10. Legalist Jesus
Lastly, legalist Jesus is a Jesus who baptizes my traditions and preferences as orthodoxy.
Like the Pharisees, Legalist Jesus mixes prohibitions on grey matters with orthodoxy. This Jesus, scorned by some, is attractive to others because he offers a simple list of rules to live by, allowing his followers to ignore the daily practice of repentance and forgiveness and the Spirit’s sanctifying work and instead offers a checklist Christianity.
This is the Jesus of my youth—the Jesus who said I was OK as long as I listened to certain music and didn’t expose myself to certain movies. The problem with Legalist Jesus is that his gospel doesn’t save. It offers a lifeless religion that seeks outward transformation at the expense of inward renewal and grace. Only the real Christ, whose life, death and resurrection offer personal and cosmic salvation, has the power to change lives and bring His people to Himself.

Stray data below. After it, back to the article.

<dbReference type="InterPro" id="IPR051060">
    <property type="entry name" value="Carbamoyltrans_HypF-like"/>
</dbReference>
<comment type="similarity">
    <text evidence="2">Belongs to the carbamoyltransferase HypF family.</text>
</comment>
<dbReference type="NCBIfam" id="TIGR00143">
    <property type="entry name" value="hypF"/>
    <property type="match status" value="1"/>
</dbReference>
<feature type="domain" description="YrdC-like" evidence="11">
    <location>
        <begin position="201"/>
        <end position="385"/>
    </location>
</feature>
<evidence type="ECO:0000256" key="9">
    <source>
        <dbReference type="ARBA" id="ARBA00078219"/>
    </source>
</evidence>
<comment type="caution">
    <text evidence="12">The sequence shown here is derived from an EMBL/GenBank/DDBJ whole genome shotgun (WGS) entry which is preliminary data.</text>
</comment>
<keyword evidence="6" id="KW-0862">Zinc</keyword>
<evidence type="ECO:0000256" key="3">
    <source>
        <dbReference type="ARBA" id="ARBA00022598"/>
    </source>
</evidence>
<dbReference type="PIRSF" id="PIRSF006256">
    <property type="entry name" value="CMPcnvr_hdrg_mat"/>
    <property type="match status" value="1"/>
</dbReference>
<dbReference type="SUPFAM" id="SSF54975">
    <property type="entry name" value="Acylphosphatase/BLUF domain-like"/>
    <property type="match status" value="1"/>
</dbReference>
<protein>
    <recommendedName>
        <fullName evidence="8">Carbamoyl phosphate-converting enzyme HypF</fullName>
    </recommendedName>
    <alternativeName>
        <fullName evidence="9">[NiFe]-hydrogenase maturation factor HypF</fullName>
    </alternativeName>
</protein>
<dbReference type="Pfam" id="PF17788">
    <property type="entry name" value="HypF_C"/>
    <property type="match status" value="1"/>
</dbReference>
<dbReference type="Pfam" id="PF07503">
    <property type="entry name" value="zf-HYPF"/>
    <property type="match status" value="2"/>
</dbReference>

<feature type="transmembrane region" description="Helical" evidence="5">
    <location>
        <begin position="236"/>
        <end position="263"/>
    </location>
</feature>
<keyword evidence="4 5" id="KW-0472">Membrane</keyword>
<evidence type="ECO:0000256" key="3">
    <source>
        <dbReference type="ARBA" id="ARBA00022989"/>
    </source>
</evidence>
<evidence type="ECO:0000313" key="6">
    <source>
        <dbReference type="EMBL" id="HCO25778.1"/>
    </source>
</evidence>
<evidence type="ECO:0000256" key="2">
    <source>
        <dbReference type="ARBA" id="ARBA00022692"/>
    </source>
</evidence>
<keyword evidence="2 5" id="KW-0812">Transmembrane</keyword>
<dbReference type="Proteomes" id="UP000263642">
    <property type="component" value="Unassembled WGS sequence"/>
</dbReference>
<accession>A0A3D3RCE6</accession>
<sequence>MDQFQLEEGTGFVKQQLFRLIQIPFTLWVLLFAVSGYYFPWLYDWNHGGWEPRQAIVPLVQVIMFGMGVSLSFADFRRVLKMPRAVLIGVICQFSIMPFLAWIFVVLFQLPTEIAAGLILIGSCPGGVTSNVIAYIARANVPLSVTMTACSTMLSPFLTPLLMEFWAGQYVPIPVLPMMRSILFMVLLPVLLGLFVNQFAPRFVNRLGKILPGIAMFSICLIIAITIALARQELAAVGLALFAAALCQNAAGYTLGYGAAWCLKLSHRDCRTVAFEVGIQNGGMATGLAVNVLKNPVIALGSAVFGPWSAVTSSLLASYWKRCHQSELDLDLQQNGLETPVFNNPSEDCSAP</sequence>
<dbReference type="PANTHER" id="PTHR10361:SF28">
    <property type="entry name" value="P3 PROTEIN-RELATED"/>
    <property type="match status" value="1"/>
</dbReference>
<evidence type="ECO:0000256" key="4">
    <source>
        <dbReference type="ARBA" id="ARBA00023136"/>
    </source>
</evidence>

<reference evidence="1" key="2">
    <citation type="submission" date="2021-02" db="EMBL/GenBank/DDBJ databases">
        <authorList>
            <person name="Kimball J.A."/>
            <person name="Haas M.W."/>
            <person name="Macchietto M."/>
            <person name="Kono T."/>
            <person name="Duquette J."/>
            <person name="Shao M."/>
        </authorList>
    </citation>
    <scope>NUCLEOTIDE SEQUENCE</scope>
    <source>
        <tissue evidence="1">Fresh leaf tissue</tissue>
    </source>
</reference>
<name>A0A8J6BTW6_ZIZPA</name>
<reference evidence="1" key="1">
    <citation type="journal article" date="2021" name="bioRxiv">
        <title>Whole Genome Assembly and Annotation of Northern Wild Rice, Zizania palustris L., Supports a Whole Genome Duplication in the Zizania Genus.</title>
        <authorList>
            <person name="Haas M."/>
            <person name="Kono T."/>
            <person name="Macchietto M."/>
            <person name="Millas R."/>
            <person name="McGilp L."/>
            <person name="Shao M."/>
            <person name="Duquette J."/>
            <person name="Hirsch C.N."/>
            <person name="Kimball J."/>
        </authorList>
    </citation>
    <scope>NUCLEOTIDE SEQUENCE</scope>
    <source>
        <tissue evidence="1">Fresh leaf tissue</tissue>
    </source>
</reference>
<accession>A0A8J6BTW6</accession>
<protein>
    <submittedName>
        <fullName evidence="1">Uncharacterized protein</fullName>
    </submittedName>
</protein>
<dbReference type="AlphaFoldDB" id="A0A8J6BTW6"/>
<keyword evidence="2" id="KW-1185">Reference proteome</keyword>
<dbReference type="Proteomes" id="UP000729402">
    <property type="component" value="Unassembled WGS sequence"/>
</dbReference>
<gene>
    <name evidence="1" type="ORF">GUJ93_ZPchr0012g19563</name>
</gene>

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As you can see, each of these Jesus figures offers a glimpse of the real Jesus, but by accentuating only some of His character, keeps Christians from bowing in worship at the feet of the real Christ, the Son of God, the Savior of the world.
A version of Christianity that allows us to shape Jesus as we see fit seems attractive in the short run, but it can be a spiritual dead end. Instead, I find genuine joy not in the mascot, bobble-head Jesus of my imagination, but in surrendering my heart in worship and obedience to the original Jesus of Scripture.
The original article about each counterfeit Jesus appeared here.